The Distribution and Kinematics of Neutral

Hydrogen Gas and the Radio Continuum

Emission in Barred Spiral Galaxies

By Marc Philip Ondrechen

Under the supervision of Professor Robert Kennicutt


This dissertation presents VLA radio synthesis observations of three barred spiral galaxies, NGC 1097, NGC 1365 and M83. Neutral hydrogen spectral line observations were made, as well as continuum observations at wavelengths of 6 cm and 20 cm.

The continuum observations of the bars of NGC 1097 and M83 reveal that the radio emission is coincident with the linear dust lanes in the bars, that it is non-thermal in origin, and is moderately polarized. These data show that the dust lanes are generated by shocks, confirming a major theoretical predication of bar structure.

Spectral line observations of the neutral hydrogen gas reveal many interesting properties of these galaxies. Direct observation of the gas flow in the bar of NGC 1097 has confirmed the presence of non-circular motions, of similar magnitude to those predicted based on the presence of the bar and its associated shocks. Non-circular motions in the spiral arms of NGC 1097 and NGC 1365 were also found. These appear to be due to the presence of spiral density waves in the disks of these galaxies, and are of similar magnitude to those observed in M81, as well-studied example of a galaxy with a density wave. The rotation curves of all three galaxies are flat, as is the case in most observed spiral galaxies.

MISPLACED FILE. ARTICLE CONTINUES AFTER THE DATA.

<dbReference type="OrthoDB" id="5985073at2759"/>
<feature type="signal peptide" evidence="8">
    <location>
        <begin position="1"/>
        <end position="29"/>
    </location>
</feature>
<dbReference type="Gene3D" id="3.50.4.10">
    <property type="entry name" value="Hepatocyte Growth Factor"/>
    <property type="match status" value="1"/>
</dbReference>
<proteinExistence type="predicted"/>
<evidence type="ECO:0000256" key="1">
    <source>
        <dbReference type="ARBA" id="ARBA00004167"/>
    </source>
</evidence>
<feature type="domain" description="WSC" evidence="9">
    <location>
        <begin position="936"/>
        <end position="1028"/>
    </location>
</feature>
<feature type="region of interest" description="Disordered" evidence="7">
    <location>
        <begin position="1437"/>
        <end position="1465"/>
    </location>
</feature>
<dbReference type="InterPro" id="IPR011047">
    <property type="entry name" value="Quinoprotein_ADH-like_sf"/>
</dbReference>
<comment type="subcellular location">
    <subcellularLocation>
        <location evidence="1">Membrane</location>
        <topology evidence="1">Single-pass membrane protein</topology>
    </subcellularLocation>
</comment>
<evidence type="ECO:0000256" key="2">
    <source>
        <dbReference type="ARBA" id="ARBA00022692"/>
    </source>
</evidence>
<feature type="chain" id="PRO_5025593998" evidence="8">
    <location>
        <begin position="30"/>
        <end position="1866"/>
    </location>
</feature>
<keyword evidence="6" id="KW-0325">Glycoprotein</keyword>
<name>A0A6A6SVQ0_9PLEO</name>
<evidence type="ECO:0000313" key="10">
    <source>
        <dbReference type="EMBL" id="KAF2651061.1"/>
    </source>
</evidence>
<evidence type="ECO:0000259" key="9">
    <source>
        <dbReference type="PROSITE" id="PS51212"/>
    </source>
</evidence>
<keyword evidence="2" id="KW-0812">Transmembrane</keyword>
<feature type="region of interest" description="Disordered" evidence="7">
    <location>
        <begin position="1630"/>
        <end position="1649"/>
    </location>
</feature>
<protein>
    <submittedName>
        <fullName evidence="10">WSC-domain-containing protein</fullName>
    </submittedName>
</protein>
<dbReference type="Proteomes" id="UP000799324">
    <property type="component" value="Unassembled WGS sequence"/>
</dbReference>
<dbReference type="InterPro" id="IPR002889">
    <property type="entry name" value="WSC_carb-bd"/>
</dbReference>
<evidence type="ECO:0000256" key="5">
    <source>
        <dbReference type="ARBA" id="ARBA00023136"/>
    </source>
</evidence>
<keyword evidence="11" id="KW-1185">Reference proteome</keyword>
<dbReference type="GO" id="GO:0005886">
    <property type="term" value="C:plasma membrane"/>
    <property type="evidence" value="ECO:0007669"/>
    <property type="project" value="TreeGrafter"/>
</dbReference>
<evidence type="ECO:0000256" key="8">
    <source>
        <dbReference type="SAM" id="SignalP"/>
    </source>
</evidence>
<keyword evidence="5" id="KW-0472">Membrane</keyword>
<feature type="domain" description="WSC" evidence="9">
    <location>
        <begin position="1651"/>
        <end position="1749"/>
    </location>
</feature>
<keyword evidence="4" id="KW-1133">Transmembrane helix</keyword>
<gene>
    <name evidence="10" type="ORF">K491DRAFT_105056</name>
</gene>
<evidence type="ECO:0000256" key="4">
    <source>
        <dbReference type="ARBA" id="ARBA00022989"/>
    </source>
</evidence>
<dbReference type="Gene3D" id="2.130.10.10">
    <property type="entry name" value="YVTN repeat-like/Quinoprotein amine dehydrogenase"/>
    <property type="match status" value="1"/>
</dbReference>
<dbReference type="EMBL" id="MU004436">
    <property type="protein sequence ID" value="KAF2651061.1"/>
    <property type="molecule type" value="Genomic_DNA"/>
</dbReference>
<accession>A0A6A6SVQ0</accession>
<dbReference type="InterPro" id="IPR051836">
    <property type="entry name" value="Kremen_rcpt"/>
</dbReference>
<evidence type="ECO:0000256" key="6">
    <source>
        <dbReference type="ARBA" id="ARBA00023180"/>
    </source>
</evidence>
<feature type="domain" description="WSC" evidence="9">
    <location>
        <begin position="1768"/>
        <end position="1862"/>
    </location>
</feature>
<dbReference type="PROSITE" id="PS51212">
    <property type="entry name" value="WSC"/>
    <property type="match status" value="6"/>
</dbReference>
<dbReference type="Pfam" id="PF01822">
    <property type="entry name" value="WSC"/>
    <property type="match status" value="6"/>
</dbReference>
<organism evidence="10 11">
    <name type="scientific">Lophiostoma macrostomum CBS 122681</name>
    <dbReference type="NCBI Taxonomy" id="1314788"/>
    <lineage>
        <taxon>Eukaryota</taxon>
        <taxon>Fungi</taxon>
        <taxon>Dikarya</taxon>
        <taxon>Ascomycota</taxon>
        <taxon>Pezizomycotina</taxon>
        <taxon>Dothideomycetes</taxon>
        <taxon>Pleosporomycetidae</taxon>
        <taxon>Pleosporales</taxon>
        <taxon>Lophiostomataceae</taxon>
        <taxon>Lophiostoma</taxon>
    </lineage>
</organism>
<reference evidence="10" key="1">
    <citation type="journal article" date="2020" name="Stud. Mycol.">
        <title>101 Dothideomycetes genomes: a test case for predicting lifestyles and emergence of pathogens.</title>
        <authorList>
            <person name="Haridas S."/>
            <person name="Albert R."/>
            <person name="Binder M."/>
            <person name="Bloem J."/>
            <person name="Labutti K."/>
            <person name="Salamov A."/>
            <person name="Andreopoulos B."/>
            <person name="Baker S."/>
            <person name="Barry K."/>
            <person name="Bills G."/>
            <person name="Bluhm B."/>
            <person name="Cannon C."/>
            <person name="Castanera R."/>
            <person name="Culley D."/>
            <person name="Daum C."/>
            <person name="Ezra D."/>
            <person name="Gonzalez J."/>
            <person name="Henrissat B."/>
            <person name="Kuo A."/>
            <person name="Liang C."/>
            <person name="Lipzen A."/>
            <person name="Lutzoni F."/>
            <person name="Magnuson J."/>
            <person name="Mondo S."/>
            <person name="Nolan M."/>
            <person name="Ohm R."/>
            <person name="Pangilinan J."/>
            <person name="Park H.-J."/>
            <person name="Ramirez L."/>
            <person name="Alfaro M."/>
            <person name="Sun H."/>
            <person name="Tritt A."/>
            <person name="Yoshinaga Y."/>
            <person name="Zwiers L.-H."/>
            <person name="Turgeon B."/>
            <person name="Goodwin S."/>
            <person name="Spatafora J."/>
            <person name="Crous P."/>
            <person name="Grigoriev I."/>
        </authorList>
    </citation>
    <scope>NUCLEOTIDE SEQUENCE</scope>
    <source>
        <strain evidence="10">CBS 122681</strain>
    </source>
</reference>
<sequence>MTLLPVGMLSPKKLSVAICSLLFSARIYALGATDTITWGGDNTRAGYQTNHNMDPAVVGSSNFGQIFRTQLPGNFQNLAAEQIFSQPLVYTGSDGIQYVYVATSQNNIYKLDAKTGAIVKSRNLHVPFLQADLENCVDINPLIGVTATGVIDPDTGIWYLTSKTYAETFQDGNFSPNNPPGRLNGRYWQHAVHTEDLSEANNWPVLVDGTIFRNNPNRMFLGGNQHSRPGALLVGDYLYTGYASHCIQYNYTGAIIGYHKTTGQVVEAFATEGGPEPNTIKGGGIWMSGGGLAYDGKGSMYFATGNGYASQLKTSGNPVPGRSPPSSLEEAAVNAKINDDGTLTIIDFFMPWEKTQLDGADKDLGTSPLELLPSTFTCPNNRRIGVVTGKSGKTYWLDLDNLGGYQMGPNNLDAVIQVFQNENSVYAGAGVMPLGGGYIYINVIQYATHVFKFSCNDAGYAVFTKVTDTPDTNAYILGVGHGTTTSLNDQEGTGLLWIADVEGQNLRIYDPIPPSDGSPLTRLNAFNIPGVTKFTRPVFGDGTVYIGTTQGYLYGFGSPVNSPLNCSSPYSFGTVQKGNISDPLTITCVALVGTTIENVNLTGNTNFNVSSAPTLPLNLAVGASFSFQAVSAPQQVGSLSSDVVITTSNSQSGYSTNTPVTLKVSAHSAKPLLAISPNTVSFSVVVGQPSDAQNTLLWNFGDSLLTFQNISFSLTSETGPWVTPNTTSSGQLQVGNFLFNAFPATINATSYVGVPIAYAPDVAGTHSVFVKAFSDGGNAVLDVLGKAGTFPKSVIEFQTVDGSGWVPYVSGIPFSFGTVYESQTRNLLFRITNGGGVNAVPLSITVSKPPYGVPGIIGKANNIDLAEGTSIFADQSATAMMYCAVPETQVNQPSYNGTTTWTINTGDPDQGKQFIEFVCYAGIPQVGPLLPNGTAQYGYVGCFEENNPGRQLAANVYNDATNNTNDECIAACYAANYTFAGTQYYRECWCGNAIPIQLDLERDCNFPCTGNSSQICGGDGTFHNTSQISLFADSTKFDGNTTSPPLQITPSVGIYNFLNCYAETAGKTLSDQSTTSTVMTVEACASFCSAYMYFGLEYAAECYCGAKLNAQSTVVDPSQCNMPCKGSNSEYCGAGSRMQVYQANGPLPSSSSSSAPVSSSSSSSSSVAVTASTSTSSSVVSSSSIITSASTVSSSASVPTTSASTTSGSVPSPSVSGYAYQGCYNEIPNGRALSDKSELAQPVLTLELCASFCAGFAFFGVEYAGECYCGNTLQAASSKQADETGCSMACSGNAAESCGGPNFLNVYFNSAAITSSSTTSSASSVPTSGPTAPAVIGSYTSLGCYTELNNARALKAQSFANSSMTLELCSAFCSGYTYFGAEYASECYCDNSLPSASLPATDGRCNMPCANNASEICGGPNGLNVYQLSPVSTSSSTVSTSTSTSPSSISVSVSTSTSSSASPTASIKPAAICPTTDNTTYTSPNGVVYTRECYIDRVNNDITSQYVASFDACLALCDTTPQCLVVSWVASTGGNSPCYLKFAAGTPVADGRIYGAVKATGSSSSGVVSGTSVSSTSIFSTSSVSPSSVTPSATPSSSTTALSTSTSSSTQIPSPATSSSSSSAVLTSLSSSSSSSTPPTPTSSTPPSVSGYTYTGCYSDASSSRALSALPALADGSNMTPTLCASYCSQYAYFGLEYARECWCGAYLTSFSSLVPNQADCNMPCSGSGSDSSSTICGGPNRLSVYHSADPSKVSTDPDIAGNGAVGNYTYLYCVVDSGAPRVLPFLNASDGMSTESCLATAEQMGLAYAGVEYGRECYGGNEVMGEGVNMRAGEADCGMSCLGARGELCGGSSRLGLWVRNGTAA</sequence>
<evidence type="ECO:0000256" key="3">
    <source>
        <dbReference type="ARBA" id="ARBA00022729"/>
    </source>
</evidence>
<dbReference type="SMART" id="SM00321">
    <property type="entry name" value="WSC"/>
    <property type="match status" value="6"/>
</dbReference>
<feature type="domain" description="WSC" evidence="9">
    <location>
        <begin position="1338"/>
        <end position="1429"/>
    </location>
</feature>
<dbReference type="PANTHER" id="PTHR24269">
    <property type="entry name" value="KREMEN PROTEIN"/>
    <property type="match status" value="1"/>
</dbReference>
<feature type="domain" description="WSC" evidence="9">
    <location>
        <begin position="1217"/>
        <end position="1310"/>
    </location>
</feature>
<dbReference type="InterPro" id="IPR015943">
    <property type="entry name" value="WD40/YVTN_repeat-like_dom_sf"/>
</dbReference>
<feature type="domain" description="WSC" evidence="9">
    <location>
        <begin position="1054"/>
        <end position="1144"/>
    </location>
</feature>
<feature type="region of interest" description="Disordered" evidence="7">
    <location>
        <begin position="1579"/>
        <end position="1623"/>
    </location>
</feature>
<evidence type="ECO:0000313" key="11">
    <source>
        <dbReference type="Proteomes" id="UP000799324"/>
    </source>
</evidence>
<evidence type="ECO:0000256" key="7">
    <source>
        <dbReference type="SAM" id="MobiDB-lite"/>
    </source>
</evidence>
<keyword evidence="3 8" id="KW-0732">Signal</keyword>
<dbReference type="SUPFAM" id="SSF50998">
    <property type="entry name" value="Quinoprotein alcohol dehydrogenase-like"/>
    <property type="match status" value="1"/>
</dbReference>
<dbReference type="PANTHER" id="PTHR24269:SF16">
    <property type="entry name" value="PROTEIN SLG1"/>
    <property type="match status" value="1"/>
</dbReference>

The distribution of neutral hydrogen gas in the three galaxies has two common properties. In each galaxy, the peak surface densities of hydrogen gas and the optical spiral arms are coincident. Also, there are rings of gas at radii just larger than the bar lengths in each galaxy, with the greatest concentration of gas occurring at the ends of the bars. This may indicate the location of corotation in the galaxies. There is an elliptical "ring" of gas in M83, extending in radius from 7' to 12'. The plane of the neutral hydrogen gas in NGC 1365 appears to be warped from a radius of 5' outward.